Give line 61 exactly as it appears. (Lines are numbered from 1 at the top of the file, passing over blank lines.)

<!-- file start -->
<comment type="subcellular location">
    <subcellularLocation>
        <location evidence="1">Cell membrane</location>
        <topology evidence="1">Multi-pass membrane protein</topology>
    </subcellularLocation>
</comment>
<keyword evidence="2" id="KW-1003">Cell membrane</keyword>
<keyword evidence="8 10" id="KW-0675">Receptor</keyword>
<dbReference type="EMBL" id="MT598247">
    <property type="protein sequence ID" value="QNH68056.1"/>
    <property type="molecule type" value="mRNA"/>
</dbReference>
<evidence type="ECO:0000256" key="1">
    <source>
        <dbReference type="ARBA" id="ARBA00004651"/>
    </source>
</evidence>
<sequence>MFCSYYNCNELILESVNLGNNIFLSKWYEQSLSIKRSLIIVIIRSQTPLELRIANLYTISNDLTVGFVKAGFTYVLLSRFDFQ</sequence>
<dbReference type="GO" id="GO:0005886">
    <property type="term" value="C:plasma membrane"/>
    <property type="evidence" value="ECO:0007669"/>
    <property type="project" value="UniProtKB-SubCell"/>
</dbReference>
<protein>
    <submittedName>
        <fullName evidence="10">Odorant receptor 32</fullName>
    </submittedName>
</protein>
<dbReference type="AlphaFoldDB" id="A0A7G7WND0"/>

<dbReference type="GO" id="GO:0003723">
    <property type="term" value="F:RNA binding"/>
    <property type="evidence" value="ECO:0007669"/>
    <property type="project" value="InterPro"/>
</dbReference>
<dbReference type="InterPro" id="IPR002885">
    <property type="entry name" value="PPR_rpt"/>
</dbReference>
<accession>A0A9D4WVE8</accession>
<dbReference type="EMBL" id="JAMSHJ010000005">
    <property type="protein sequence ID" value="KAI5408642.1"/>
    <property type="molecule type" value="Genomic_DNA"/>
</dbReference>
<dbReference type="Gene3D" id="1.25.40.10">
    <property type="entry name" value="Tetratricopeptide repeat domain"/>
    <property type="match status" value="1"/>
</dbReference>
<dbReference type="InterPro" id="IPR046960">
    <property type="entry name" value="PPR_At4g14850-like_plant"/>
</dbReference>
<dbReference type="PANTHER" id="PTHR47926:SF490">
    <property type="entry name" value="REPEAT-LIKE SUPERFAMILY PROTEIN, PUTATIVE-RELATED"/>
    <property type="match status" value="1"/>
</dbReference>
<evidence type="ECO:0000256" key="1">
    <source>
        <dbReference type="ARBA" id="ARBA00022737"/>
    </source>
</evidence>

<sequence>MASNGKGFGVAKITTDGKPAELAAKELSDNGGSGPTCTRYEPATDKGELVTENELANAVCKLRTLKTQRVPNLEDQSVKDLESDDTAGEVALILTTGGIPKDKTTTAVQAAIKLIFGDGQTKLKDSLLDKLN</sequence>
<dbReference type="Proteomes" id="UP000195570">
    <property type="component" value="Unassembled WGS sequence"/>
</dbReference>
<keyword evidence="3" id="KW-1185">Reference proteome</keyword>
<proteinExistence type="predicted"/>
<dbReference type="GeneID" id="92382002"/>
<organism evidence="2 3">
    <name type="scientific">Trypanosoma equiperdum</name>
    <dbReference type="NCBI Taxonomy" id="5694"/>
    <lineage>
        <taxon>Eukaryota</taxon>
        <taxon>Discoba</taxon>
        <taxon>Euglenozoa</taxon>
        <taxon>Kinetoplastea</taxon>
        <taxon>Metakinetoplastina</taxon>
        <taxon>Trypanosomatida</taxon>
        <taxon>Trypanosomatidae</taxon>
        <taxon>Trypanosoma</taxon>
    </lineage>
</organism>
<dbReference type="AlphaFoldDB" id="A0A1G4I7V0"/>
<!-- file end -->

    <property type="component" value="Unassembled WGS sequence"/>